UAMS College of Nursing Welcomes Taiwanese Exchange Students

By Chris Carmody

This year’s visit marked a resumption of the exchange program after a three-year pause during the COVID-19 pandemic. The program began in 2012 when students from the UAMS College of Pharmacy visited the university in Taiwan, and it expanded to include nursing students in 2017.

The UAMS College of Nursing hosted the Taiwanese students, helping them gain insight into American medical practices through tours of the 12th Street Health & Wellness Center, UAMS Medical Center and Arkansas Children’s. They also attended lectures from experts on advanced practice care, end-of-life care and smoking cessation.

Nursing student Jung-Hsuan Chang said their trip to the 12th Street center was particularly interesting.

“I really liked this experience because we don’t have these kinds of clinics in Taiwan,” she said.

She noted that students in Taiwan can only perform medical activities in hospitals, which limits their opportunities to gain hands-on experience before they graduate.

“Here in the United States, students can solve problems and have discussions with their professors,” she said. “I think this can promote skills in communication and consultation.”

The students also spent time at the College of Nursing’s Innovative Practice and Simulation Center, where they watched as UAMS students conducted a simulation that involved evaluating, diagnosing and planning for the treatment of a patient. Chang said Taiwanese medical schools offer simulation courses, but those focus on how to handle disasters and crisis events.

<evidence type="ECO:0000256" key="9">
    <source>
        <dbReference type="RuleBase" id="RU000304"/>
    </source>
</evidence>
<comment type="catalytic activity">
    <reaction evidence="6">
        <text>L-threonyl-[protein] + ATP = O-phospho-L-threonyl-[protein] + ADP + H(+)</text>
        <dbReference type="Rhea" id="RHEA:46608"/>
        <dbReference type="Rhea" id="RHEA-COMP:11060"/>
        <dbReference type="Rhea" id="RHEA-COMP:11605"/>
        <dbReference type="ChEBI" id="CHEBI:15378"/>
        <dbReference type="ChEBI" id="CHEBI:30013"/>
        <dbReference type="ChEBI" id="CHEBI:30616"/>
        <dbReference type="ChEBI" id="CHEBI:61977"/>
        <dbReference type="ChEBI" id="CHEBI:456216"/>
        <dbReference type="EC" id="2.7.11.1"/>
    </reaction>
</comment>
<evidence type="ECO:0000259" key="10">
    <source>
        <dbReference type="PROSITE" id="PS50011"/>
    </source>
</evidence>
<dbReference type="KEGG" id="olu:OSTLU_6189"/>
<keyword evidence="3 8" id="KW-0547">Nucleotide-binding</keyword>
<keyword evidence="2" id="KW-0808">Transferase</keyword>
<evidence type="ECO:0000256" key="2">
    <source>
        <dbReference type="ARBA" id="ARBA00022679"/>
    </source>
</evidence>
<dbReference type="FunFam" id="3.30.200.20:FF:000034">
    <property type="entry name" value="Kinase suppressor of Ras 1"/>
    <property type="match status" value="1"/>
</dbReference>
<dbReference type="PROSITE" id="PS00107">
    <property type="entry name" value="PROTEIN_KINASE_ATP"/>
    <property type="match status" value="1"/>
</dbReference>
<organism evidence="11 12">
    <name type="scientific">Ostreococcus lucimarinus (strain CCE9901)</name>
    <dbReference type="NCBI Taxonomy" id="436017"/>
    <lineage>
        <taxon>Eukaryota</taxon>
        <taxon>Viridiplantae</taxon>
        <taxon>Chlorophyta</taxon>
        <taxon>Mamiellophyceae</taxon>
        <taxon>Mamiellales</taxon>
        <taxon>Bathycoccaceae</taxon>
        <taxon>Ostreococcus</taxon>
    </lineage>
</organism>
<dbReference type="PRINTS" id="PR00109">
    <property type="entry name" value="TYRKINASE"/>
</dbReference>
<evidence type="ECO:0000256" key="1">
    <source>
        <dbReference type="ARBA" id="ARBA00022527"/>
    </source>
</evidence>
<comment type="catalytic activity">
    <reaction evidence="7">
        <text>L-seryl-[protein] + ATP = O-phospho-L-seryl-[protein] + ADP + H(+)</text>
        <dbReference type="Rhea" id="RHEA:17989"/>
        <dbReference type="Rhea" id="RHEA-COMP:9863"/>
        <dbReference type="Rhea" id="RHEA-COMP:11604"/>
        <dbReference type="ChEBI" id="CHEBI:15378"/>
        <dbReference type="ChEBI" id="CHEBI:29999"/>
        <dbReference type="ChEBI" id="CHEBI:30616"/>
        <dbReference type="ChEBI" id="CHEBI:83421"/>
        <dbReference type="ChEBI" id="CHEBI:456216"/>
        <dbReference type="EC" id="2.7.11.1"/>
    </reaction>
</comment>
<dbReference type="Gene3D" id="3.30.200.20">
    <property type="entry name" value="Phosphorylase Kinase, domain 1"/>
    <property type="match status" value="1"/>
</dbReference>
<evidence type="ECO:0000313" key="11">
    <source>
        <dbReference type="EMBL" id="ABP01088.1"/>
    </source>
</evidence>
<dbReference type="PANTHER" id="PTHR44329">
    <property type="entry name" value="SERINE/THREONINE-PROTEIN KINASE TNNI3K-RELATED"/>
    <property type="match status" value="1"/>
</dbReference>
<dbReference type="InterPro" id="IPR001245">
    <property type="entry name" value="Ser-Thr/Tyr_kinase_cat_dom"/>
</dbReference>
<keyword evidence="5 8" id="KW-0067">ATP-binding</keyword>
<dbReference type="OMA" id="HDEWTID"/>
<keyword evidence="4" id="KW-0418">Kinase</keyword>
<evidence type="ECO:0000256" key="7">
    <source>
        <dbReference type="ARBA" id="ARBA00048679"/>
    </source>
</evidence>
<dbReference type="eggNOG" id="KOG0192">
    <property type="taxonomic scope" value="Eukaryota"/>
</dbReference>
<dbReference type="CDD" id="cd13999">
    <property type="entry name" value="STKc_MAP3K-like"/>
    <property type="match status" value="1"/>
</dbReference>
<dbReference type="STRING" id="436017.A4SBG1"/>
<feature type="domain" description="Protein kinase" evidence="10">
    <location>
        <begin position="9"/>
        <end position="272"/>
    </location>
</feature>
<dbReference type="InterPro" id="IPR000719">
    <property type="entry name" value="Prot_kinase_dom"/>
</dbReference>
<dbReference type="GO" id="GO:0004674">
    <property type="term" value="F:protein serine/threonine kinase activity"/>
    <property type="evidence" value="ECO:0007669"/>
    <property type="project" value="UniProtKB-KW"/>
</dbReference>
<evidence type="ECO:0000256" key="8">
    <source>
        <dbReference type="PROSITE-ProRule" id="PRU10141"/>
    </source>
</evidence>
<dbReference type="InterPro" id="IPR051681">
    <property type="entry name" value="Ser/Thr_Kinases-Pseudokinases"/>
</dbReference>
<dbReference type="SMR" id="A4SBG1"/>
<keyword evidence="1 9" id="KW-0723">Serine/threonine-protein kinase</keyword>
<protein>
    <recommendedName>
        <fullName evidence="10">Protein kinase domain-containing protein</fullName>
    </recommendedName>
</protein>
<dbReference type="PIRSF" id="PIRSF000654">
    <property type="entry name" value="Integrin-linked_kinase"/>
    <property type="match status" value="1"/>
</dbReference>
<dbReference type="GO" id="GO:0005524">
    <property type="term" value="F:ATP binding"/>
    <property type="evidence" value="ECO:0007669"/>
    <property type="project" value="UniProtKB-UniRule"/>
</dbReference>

When they weren’t in the classroom or touring medical facilities, the students took time to learn about the history and culture of the United States. This included visits to the Clinton Presidential Center, the Museum of Fine Arts and the Little Rock Central High School National Historic Site. Chun-Ling Hung described the Central High site as one of the most important experiences of her time in the U.S., noting that it made her think about disparities in the ways people are treated.

Hung said it was an honor to participate in the exchange program and to see the differences between Eastern and Western customs, particularly in medical settings.

“In Taiwan’s hospitals, doctors usually speak loudest,” she said, adding that nurses often struggle to make their voices heard. “In the UAMS hospital, everyone will listen to your opinions.”

The students returned earlier this month to Kaohsiung Medical University, where they’ll be joined in November by five students from the College of Nursing. The UAMS students will tour Taiwanese health units and visit underserved areas to learn about how medical care is provided to those populations.

“This program is meant to work both ways,” said Natalie Capps, Ph.D., MNSc, clinical assistant professor in the College of Nursing. “The students visiting UAMS gain insights into health care and nursing roles in the United States, and our students learn about Taiwanese nursing practices and Eastern medicine. It’s about taking the best pieces of each country’s system so we can use what works best.”

After spending time this summer with their Taiwanese counterparts, the UAMS students said they’re looking forward to their own trip abroad.

“We haven’t been able to do this exchange program for a few years because of COVID, so we didn’t get to talk to other students who have already been there,” said Nadia Albonetti, a student in the Bachelor of Science in Nursing (BSN) program. “We really want to experience the Taiwanese culture and learn from their approach to health care.”

KatyBeth Coleman, a BSN student, echoed that sentiment, noting the learning opportunities they’ll receive during their monthlong visit.

“I’m excited to see the differences — and similarities — in nursing between the United States and Taiwan,” she said.